The board’s 49-page request for proposals released in July said guidelines from potential vendors “must” meet the standards of the U.S. Department of Health and Human Services’ Agency for Healthcare Research and Quality’s National Guidelines Clearinghouse.
Another criterion in the “desired” category specified that the medical treatment guidelines should be currently included or pending inclusion in the clearinghouse.
The Reed Group has two of its guidelines — for cervical and thoracic spine disorders and low back disorders — listed as “in progress” for inclusion in the National Guidelines Clearinghouse. They were approved in March.
Thirteen other Reed guidelines are being reviewed in-house for submission to the clearinghouse later.
“Meeting the AHRQ’s standards was very helpful to us,” Guerriero said.
Ken Eichler, vice president of Official Disability Guidelines, which are published by MCG Health — Reed Group’s competitive rival — could not be reached for comment Thursday.
Melissa Stewart, spokeswoman for the Workers’ Compensation Board, said of the Reed Group’s selection: “Utilizing the New York state governmental procurement process, the Workers’ Compensation Board developed and issued a comprehensive RFP. After a thorough evaluation of all submitted responses, the board selected the Reed Group as most closely meeting the established requirements.”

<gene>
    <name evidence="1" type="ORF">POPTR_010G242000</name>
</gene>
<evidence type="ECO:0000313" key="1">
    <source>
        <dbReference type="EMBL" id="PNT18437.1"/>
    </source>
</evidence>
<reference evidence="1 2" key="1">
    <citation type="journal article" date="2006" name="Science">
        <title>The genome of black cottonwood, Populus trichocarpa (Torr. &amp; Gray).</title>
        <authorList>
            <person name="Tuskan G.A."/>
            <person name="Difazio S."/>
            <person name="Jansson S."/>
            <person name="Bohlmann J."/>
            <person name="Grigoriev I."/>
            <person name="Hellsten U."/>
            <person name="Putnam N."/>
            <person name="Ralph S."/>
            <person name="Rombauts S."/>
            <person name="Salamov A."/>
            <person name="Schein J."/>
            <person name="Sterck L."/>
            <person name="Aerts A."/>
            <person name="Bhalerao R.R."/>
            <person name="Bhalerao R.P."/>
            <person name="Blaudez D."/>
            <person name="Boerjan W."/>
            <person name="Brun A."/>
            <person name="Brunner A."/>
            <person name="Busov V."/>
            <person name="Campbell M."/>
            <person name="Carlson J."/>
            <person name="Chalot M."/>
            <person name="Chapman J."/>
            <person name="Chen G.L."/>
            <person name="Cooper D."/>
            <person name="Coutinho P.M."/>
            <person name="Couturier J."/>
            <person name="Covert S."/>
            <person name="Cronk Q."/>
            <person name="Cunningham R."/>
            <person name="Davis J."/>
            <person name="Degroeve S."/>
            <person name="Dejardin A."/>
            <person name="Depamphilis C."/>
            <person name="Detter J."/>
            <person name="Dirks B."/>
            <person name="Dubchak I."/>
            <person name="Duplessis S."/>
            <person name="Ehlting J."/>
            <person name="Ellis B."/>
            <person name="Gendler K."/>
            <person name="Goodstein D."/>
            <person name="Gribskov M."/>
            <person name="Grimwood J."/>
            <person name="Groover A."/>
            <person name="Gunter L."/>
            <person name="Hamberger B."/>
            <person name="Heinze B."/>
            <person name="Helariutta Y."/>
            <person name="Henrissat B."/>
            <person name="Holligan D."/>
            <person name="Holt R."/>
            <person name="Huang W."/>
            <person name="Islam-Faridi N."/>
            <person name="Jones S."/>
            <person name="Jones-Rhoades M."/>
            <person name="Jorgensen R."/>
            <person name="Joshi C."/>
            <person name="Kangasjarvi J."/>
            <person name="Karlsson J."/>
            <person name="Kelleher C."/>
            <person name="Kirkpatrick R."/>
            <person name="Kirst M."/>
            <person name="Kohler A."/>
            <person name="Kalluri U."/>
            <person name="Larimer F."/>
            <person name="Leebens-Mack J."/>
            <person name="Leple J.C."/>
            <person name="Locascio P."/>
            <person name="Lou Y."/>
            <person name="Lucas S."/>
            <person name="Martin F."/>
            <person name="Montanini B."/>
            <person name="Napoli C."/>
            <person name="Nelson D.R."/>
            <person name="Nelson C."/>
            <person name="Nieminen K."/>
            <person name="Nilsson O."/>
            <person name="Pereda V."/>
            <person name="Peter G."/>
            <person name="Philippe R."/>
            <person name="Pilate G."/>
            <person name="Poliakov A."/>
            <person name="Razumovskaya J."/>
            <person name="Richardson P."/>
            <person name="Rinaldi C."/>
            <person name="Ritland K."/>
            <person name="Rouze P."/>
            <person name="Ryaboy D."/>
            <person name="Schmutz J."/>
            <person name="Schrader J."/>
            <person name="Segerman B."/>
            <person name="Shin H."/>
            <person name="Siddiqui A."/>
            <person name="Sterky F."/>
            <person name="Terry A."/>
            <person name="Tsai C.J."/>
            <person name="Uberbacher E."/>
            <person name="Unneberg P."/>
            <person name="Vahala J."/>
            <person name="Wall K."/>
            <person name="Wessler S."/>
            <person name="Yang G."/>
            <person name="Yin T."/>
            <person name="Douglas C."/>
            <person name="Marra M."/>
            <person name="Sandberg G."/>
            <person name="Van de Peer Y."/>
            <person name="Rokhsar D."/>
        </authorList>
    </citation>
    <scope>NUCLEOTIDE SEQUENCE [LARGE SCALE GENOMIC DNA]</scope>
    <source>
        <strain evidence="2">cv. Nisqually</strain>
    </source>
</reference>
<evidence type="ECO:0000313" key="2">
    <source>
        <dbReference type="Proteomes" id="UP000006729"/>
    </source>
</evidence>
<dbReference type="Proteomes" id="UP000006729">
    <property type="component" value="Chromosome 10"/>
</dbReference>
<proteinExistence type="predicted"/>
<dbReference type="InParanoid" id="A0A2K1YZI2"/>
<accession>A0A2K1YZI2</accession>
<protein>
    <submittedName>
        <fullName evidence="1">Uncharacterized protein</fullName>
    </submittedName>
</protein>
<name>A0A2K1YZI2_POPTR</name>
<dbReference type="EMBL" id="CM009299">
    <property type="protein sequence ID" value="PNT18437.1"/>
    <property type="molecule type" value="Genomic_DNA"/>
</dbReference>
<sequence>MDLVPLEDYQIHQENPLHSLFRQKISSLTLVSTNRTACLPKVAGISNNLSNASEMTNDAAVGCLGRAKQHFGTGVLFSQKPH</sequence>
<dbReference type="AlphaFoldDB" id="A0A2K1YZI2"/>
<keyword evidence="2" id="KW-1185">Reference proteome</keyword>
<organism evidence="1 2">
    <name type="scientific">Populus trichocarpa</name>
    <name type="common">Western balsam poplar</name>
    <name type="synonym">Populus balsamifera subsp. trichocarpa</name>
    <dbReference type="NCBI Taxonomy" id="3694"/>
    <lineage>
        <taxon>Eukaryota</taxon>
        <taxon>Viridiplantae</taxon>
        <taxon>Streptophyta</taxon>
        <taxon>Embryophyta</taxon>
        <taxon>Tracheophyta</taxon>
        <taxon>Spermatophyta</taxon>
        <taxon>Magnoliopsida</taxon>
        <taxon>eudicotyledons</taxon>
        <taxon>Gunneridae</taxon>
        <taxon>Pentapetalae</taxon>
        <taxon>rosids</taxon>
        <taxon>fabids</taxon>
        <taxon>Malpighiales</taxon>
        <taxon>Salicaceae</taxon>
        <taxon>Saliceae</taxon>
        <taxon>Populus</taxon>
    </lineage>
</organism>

The ACOEM guidelines are included in California’s Medical Treatment Utilization Schedule, while ODG’s formulary is used in Texas, Tennessee, Arizona, Oklahoma, New Mexico and North Dakota.
New permanency impairment guidelines
Also on Wednesday, the board adopted its new permanency impairment guidelines, which are used to determine schedule loss of use awards.
The agency did a complete rewrite of the guidelines after the first draft released Sept. 1 garnered more than 55,000 negative comments.
After the barrage of criticism, the board scrapped provisions that would have granted independent medical examiners more authority over injured workers, who would have been forced to “cooperate fully” or risk losing benefits.
The guidelines are effective Jan. 1.
SLU awards are given to workers who permanently lose the use of an upper extremity, lower extremity, eyesight or hearing.
Compensation is limited to a certain number of weeks based on the body part and severity of the disability, according to a schedule set by law. Temporary benefits that have been paid are deducted from the total SLU award.
“I have never seen that many public comments on something,” said Albany defense attorney Peter Walsh. “I expected the revised guidelines would be adopted because to me, it seemed like they were much more acceptable to a lot of folks. It remains to be seen if they’ll really save money on schedule loss of use awards.”
Two officials with the Business Council of New York State did not return emails seeking comment.